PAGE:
Sony a7iii & a7riii
I thought I'd spend some time and go through some settings, menu's and so on. I've been using these cameras for a few months now and have shot multiple weddings, family shoots etc so whilst I won't claim to be a Sony expert or ambassador I do feel like I've now got a decent handle on them. If you'd like someone who'll go through every screen and explain every possible option, have a look at Mark Galer's YouTube channel. Mark is a Sony Ambassador and probably knows as much about all the Sony kit as anyone.
That being said, hopefully you're looking for a real world discussion on the merits of these cameras and how I've used them. There will be zero mention of video settings, I don't do video.
I'm going to try not to quote from the manual or official website for explanations. I will likely jump around a bit rather than going from screen 1 to 2 etc etc Instead I've focused on what I would do if someone handed me a new camera and said you've got 10 mins before you need to start shooting!
It's worth pointing out that I have both camera's setup in exactly the same way.
First things first.
Setup the timezone, date and copyright information. The latter you'll find on Setup5 of the menu...
Quality & Image settings.
File Format should be RAW. I honesty believe the only reason anyone should be shooting JPEG is in an emergency. No space on the memory card and no spare card. I honestly can't think of another reason to not shoot in RAW.
RAW File Type
This is a strange one. Nikon uses something called 'Lossless compression', Canon's version is 'lossy compression' (AFAIK) & Sony's is much the same. Compressing the RAW files inevitably means losing some of the data stored though Nikon's compression algorithm claims to be lossless. Whether any of us would notice the loss of data is another question. Coming from Nikon I was a little disappointed to not find a lossless compression option, especially on the a7riii with it's massive files.
It really does make a huge difference to your storage if you go with compressed RAW. For example on the a7riii using a 128GB SD memory card, shooting in uncompressed RAW will let you store roughly 1485 images. Shooting compressed gives you space for slightly over 2900. So in other words double the space. On the a7iii it's pretty much the same doubling of space. Uncompressed on a 64GB SD card gives you space for approx 1280, compressed is ~ 2500. Which for the majority of events that's probably way more than needed but for a wedding I will often shoot ~ 2000 images between the cameras, sometimes more depending on the day itself.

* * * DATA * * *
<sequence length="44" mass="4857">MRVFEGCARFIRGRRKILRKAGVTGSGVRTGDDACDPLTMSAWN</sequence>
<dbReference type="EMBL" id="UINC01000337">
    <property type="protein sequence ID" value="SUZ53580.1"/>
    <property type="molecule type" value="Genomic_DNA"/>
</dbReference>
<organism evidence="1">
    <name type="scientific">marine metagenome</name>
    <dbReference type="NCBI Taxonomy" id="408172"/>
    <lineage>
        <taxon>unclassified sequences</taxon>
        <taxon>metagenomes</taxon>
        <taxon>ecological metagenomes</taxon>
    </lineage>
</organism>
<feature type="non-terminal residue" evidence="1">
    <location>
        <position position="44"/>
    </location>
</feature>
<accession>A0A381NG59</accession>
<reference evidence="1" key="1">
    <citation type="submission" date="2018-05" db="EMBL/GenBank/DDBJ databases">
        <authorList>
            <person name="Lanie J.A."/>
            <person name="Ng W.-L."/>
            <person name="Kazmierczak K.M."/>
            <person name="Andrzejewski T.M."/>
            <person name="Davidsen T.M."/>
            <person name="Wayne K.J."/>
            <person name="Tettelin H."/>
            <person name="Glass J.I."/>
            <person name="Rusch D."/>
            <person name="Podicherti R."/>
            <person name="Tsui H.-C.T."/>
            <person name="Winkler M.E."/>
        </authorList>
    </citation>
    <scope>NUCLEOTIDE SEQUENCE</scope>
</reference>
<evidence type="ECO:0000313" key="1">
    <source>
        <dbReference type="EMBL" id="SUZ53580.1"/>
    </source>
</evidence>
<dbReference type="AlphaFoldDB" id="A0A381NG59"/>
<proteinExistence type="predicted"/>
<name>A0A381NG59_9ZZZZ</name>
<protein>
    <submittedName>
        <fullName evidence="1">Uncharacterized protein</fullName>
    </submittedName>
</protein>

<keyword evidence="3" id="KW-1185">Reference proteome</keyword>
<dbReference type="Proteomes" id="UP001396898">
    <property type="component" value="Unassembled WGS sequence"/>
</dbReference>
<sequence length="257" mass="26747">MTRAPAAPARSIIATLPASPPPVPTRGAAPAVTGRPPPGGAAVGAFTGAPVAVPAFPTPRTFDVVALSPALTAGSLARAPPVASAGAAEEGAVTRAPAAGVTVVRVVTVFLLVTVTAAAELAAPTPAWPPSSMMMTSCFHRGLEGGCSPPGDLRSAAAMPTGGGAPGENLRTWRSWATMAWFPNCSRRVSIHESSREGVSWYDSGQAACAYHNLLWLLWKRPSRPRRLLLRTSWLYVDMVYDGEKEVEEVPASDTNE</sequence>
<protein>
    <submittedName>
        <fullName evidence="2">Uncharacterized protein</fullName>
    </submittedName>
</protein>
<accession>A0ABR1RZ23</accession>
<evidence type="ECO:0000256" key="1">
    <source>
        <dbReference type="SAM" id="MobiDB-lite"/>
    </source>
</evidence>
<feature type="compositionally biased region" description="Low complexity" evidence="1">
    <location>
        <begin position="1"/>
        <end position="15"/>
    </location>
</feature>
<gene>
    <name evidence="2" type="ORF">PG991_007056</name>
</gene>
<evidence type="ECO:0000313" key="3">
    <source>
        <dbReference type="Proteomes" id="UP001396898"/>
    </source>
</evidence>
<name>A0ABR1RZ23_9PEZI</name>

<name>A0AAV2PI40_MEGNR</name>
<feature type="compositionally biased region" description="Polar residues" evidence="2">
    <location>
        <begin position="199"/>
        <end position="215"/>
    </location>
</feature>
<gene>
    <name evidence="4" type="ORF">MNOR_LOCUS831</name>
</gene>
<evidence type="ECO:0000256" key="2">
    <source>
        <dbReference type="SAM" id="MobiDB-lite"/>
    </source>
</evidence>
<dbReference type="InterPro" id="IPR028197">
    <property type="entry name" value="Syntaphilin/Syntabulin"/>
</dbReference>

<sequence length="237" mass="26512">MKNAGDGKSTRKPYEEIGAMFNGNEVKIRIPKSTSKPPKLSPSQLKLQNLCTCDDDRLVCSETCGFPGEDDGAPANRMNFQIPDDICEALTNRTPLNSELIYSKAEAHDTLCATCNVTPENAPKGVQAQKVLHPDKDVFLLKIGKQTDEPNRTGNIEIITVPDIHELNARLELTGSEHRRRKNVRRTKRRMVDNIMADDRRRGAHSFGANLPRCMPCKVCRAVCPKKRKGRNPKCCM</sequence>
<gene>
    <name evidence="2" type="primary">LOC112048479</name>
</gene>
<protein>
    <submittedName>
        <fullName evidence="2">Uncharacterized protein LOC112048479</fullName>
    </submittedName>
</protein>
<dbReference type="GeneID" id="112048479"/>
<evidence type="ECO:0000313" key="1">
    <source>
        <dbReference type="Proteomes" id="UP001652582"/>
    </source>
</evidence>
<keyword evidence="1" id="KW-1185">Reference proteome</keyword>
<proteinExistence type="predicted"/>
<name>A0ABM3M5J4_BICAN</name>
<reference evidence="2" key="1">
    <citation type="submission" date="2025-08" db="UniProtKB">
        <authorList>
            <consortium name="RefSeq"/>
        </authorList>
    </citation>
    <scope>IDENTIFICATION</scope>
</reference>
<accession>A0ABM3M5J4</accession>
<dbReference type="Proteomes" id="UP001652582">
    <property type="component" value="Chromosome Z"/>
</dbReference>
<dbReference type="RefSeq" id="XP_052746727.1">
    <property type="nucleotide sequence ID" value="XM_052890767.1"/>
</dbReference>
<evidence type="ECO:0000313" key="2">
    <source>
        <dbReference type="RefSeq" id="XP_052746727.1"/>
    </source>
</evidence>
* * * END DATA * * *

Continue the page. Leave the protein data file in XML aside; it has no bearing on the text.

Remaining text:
For the last few months I've been shooting compressed but I'm going to try uncompressed for the remaining events in the year (it's early November 2019 as I write this). Will update this blog with my findings as soon as I can.
The most important settings...
Drive mode: Continuous: Hi (8fps) - Mid gives you 6fps and lo is 3fps. I've used Mid for most weddings this year and 90% of the time it's perfect but how many times do you take 3 shots in a burst and somehow the subjects eye's look half shut in them all? So I'm going to try Hi, which in conjunction with uncompressed files should be interesting!
Focus mode: Continuous AF . I only ever really change this to AF-S (single) if I'm doing product shots.
Often I'll forget though and to be frank the AF still does a bang up job with the wedding details for instance. I never use any of the other modes.
Manual focus I would normally just use the lens switch or if my manual focus lens is on the camera it's automatically in manual mode.
Focus area: Flexible Spot:M(edium) or Lock-on AF: Flexible Spot M(medium).
As the name would suggest they are very similar.I have custom button C2 setup to switch between the two options*.
*Custom key - set to Regist AF Area tggle (weird name I know). Now put your camera into the Focus area you want to use. Press and hold the Function button on the rear of the camera (Fn), now change the focus area to your other preference. Now when you press the custom button you chose, it should toggle between the two focus areas.
I use the latter if the subject is moving but read on for how Eye AF affects this.
I only had a Sony camera for about a week before the latest firmware update arrived.
I could be wrong but with the new firmware (unlike previously) the camera will pre-focus on a subjects face.
That's the only way I can think of describing it. Without pressing any button a grey box will surround the subjects face, even while the whole image is completely out of focus.
Pressing the AF-ON button (back button focus obviously) will automatically focus on the subjects eye. So in essence there might not be a need to assign a button to Eye AF anymore.
I still have AEL set to Eye AF but I rarely use it to be honest. So focusing using Eye AF with AF-ON & Continuous AF means the camera will lock onto the subject and as long as the AF-ON remains pressed, stay there. It doesn't really get much better than that! In case it wasn't clear, I absolutely LOVE the autofocus in these cameras!!!!! (yes it is worth 5 exclamation marks)
I shoot in two modes... Aperture priority and Manual.
Ditch the snobbery, world famous photographers use Aperture priority. This isn't an automatic mode, far from it. It allows you to trust the camera to get some things right but within parameters that you control. Personally I define the minimum shutter speed, the maximum ISO and obviously the aperture.
My most common settings are...
SS 1/250(min), ISO3200(max) & wide open as often as possible. Clearly I will change the aperture to an appropriate one if shooting a family group shot where there is more than one rank of people for example. Cake cutting photographs are generally at something like f/2.2 or 2.8. You get the point. Choose an appropriate aperture and trust the camera to set the rest. The EVF will mean you know if the shot will be well exposed. Strangely enough I rarely use exposure compensation, which allows you to change the exposure whilst in Aperture Priority mode. The most common problem with Aperture Priority mode and Multi-metering is when a subject is backlit. In that case I'll sometimes use the exposure compensation dial but most of the time I'll just switch to manual.
Manual & Flash